better agingShortly after turning 50, I had dinner with a group of girlfriends. Over great food and a fantastic bottle of pinot noir we chatted about kids, spouses, jobs, and politics, until the discussion eventually settled on sex.

At that time, I was still getting to know my new post-menopausal body, which seemed to present a different challenge every day. In addition to the extra pounds I started to pack on — all of which eventually came off — my eyes, hair, and skin were feeling drier than usual.

While I was happy to share notes with my friends on the best eye drops and hair conditioners to address the dryness, the new fitness program I was on, or how to stay cool during hot flashes, even in this ‘safe place’ among close friends I was loath to admit that sex wasn’t as pleasurable as it once was and as a result wasn’t as frequent . . . because of vaginal dryness.

I am not alone. Women’s sense of self-esteem and power are tightly woven into our sexuality. In this youth-crazy society in which we live, admitting that our vaginas are changing — even to our friends — is like carrying a poster that states: “Ignore me. I’m over the hill.” We rationalize that anyone can have dry eyes or hair, but only women who are getting old have dry vaginas (which isn’t true). And, it’s so easy to think that you’re the only one who has the problem.

That couldn’t be farther from the truth.

According to the North American Menopause Society (NAMS), vaginal dryness affects 75 percent of postmenopausal women. And most suffer in silence.

What’s more, this common condition can have a negative impact on a woman’s self-esteem and the relationship she has with her partner. A recent survey conducted by Novo Nordisk — “Clarifying Vaginal Atrophy’s Impact on Sex and Relationships” (CLOSER) — studied the emotional and physical impact of vaginal discomfort on postmenopausal women and their male sex partners. Clearly, many women and men simply chose to stop having sex altogether, or if they did engage, it was painful. Here are a few stats from the survey:

  • 58% of the women attributed vaginal discomfort to their avoidance of intimacy with their partners
  • 64% reported experiencing a loss of libido
  • 64% reported experiencing pain associated with sex

Sadly, while research shows that many women are simply too embarrassed to talk about the issue with their health care providers, they are just as reticent to bring it up. Result? Women are left dangling in limbo: wanting to fix it, but not sure how. (For tips on how to start the conversation, visit

Shortly after that dinner, I made the decision to write my first book, The Best of Everything After 50, to curate the best information from the best experts and resources in the country so women would be empowered to take control of their health, lives and sexuality.

One of those experts I turned to was my own OB/GYN. He initiated the conversation in his office after a thorough exam, during which he noted that the walls of my vagina were thinner and weren’t as lubricated as they once were, and he wisely asked specific questions about my sex life: Was it ever uncomfortable? Was sex with my husband less frequent? Did I still want sex? He probed in a gentle way that helped him formulate a plan for treatment specific to my needs. It was the perfect patient-doctor partnership, for which I will always be grateful.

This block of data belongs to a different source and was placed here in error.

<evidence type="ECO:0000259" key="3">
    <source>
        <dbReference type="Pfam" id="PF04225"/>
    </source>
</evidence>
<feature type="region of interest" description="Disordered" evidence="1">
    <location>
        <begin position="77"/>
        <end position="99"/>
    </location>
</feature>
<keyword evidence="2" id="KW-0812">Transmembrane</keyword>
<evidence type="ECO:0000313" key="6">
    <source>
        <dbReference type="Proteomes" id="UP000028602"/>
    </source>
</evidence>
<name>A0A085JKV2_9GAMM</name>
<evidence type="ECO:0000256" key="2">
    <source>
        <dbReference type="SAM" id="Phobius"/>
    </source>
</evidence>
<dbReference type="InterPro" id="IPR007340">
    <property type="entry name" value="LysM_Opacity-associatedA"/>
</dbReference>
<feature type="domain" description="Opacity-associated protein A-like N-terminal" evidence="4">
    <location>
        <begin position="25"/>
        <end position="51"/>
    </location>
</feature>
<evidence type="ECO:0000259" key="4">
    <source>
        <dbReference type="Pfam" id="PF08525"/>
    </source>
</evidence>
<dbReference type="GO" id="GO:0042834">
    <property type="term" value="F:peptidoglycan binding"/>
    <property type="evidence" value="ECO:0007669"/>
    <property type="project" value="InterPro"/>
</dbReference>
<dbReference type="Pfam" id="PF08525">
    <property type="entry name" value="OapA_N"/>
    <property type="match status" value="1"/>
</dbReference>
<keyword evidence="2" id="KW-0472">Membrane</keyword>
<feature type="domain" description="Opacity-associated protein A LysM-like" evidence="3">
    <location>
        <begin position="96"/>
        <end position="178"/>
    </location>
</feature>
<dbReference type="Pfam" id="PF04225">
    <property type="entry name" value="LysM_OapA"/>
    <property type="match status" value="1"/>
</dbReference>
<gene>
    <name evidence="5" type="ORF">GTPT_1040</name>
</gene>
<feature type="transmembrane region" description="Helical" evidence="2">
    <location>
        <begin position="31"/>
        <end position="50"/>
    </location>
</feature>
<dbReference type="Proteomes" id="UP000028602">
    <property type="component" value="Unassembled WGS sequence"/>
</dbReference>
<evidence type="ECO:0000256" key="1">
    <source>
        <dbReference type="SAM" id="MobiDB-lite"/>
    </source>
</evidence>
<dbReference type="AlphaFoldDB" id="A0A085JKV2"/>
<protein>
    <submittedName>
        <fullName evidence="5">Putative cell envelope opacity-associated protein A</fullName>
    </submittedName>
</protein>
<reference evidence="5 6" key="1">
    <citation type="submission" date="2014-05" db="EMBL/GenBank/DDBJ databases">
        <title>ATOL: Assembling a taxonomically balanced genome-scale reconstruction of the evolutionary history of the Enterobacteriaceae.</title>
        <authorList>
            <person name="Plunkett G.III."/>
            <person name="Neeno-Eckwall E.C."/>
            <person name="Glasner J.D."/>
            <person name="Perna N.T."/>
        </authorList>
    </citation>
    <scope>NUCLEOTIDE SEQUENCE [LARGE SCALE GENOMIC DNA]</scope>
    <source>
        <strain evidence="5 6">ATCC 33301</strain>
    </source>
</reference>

I was one of the lucky ones. But, most women do not have health care providers who are willing, or have the time, to initiate this kind of conversation, and offer treatment options. This is wrong.

To help foster the discussion among women, and between women and their health care providers, I have joined a powerful alliance — GLAM™ (Great Life After Menopause), sponsored by Novo Nordisk — comprised of women who are on a mission to encourage other women to stop suffering in silence. Through articles, interviews and other media initiatives, we hope to educate and empower women to reclaim their lives and enjoy sex again, instead of locking that door . . . forever.

Based on input from leading menopause experts, here are the best tips to help you feel empowered to take action:

  • Know your body: Knowledge is power. The more you understand how your body works and how it can change over time, the more comfortable you’ll be with what’s happening. Check out websites that specifically address the symptoms of VA, such as and The more you know, the more empowered you will be.
  • Understand the role of estrogen: When women go through menopause (which can take six years or more) production of estrogen slows down. After menopause (or if a woman has her ovaries removed), it stops completely. This creates all kinds of changes in the body, including vaginal dryness. Recognizing that the loss of estrogen is a natural occurrence that happens to all women — and not just you — will help to reframe how you think and talk about the effects of menopause.
  • Take care of your body: For too long women have only cared about taking care of others. But now’s the time to take care of you. Eating well, exercising and getting enough sleep are just a few of the simple steps we can all take to lead better lives.
  • Open up to your girlfriends: Be the leader. Encourage other women to discuss the issue, too. The more you talk about it with your friends, the more comfortable you’ll feel about seeking help from a medical professional. And nothing is more comforting than knowing you’re not alone.
  • Talk with your health care provider: Now is not the time to be shy. Explain your symptoms and how they are affecting your life. And just as important, ask your health care provider to explain the options available for treatment, and together you’ll develop a plan that’s right for you.

And remember this:

We can’t control getting older . . . but . . . we can control how we do it.

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